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Am Fam Physician. 2009;79(4):251-252

Original Article: The TransforMED Project (Editorial)

Issue Date: March 15, 2008

to the editor: I agree with Dr. McGeeney’s comments that family medicine is indeed in a “dire situation” in the United States. However, surviving as a profession simply by trying to improve our practices via the TransforMED model is not going to work.

Today, the family physician is asked to do more and more while the payments from insurance companies and Medicare stagnate. Dr. McGeeney asserts that after 18 months the new model works “based on anecdotal and emerging qualitative data.”

Before I commit my small practice to the expense and difficulty of adopting this “new model,” I want to see hard numbers showing me that the effort will pay off in terms of a respectable profit-to-expense ratio. I am not convinced that this model will. I have long had the feeling that the TransforMED project is like a lovely dinner table set with fine china, silverware, crystal, fresh linens, and cut f lowers; but, if no one is bringing the groceries through the kitchen door, the main course is going to be sardines and crackers.

I agree with trying to improve service to our patients, but just as much of our efforts must be dedicated to fighting for respectable reimbursements. Medical insurance companies regularly post substantial profits, rewarding their chief executive officers handsomely, while throwing primary care doctors a bone and restricting patients’ access to services.

I heartily applaud the Academy’s stepped-up legislative initiatives over the past couple of years. Tough talk and clear action in our dealing with third-party payors is essential to our survival. Enlightening the public and our elected representatives about the cost effectiveness of primary care should help persuade insurers to loosen their grip on the purse strings.

The advent of retail clinics further complicates our prospects for economic survival. We must all hope that the future of family medicine is on the right side of economic history and that larger marketplace forces will support our continued existence. For our part, we need to do more to tip the balance of reimbursement in our favor, and not put all our eggs into one basket of services.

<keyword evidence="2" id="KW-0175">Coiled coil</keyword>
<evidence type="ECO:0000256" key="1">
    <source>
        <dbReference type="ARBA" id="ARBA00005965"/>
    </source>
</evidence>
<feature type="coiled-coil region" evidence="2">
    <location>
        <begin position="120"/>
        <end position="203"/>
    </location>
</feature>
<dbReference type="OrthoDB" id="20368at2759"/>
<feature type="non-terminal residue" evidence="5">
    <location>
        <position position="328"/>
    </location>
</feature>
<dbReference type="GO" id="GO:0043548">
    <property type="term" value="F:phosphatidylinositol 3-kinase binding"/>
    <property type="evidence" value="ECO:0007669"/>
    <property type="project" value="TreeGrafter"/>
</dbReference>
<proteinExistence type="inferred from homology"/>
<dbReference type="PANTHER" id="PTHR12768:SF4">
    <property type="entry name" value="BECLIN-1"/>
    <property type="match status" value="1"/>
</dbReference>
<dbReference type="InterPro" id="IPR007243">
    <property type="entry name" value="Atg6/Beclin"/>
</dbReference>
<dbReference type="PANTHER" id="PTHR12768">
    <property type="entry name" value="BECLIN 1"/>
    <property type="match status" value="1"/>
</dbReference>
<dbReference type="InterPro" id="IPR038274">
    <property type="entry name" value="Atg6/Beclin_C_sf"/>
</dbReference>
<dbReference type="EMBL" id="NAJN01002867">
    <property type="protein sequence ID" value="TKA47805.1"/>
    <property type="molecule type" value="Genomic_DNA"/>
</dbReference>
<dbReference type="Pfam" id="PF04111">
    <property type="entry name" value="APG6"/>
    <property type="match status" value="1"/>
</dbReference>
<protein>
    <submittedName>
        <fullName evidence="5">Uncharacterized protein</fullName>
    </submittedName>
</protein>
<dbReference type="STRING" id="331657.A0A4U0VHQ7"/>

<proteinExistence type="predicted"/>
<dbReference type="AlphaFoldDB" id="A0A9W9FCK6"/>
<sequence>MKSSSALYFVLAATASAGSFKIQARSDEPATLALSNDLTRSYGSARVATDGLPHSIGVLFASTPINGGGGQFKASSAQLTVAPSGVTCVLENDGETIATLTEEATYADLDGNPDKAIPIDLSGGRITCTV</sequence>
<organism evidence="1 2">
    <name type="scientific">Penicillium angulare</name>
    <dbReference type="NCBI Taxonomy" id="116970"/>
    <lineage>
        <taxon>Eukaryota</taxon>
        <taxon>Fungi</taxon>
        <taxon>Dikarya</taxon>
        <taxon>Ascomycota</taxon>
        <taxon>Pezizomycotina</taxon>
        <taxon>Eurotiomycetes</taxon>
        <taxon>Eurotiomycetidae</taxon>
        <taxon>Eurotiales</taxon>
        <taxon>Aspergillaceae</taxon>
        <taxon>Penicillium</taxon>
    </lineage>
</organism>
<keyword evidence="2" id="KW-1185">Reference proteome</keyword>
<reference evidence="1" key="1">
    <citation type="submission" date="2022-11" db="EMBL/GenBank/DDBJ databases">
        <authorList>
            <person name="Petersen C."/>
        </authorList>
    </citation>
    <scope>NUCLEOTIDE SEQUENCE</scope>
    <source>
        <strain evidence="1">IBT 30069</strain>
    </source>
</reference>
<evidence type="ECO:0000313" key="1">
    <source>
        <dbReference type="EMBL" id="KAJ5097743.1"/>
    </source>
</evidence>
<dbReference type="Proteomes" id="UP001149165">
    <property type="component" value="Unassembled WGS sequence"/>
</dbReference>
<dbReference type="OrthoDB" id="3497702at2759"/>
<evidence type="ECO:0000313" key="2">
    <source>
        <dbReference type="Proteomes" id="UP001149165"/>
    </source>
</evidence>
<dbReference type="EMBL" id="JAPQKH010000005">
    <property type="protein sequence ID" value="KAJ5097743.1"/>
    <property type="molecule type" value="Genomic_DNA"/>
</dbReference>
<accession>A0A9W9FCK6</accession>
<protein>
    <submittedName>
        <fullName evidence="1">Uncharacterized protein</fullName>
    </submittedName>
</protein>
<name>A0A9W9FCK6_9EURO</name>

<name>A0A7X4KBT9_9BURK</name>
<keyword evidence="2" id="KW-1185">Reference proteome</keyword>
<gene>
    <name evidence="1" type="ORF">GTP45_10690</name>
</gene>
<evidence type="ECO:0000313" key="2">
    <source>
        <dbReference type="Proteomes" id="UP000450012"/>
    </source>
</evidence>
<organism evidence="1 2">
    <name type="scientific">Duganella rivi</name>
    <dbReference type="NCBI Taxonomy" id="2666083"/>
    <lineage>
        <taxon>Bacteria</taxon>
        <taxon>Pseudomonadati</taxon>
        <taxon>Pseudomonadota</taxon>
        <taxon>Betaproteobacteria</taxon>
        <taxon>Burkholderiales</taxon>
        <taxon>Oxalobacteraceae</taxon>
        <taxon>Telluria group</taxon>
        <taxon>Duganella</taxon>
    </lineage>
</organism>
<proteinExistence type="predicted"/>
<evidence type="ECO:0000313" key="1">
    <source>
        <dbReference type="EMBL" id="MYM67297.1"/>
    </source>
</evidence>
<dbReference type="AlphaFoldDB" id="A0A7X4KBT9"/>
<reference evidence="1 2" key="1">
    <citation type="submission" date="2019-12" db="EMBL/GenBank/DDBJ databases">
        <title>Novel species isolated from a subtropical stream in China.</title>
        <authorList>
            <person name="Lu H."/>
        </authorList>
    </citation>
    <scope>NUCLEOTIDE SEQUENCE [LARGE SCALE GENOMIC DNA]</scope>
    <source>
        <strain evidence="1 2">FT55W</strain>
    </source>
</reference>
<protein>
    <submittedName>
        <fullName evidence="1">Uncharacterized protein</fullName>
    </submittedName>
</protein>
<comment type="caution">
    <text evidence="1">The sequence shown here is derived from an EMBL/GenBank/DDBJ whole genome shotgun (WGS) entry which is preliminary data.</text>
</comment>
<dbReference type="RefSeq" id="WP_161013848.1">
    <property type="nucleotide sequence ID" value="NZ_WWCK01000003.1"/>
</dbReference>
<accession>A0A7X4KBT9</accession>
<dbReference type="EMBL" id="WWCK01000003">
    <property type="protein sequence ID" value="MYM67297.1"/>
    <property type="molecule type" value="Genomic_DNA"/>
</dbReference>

in reply: Dr. Havron and I agree that family medicine is in a “dire situation.” I also understand his skepticism about the Patient-Centered Medical Home. Dr. Havron’s analogy, that the Patient-Centered Medical Home model is like setting the dinner table, is a good one. Family physicians truly need to set the table in the best way possible if family medicine is going to survive. More importantly, we need to define how the table is set before it is defined for us.

In 2004, the Future of Family Medicine report concluded that if family medicine did not change it would cease to exist in 10 to 20 years. Dr. Havron correctly points out the challenges and decisions family physicians face at this critical time. These are challenging times without easy choices. It is clear that the health care spending pie is not going to get any larger. The only way family medicine will get a larger part of that pie is to redefine itself within the context of a U.S. health care system that places greater value on primary care. Dr. Havron applauded the American Academy of Family Physicians for their work in this advocacy arena and I wholeheartedly agree. The IBM corporation and other major corporations and payers have stated repeatedly that they are not interested in paying more for the same type and level of health care service.

No one is going to solve family medicine’s problem by “buying the groceries” for us or bringing new financial rewards to the table before family medicine practices transform into Patient-Centered Medical Homes to provide what major corporations and payers want to buy. The good news is that we have anecdotal and emerging data that the Patient-Centered Medical Home concept, along with paying attention to the business issues of running a family medicine practice, can improve the practice’s bottom line, allowing it to not only set a fine table but also to buy the groceries.

Time is short, and only family physicians are in a position to solve family medicine’s problems. No one will do it for us. The United States has the highest cost of health care in the developed world but some of the lowest quality of health care. Today, family medicine has the opportunity to be the solution and not a continuing part of the problem, but it will not be without risk and a lot of hard work.

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This series is coordinated by Kenny Lin, MD, MPH, deputy editor.

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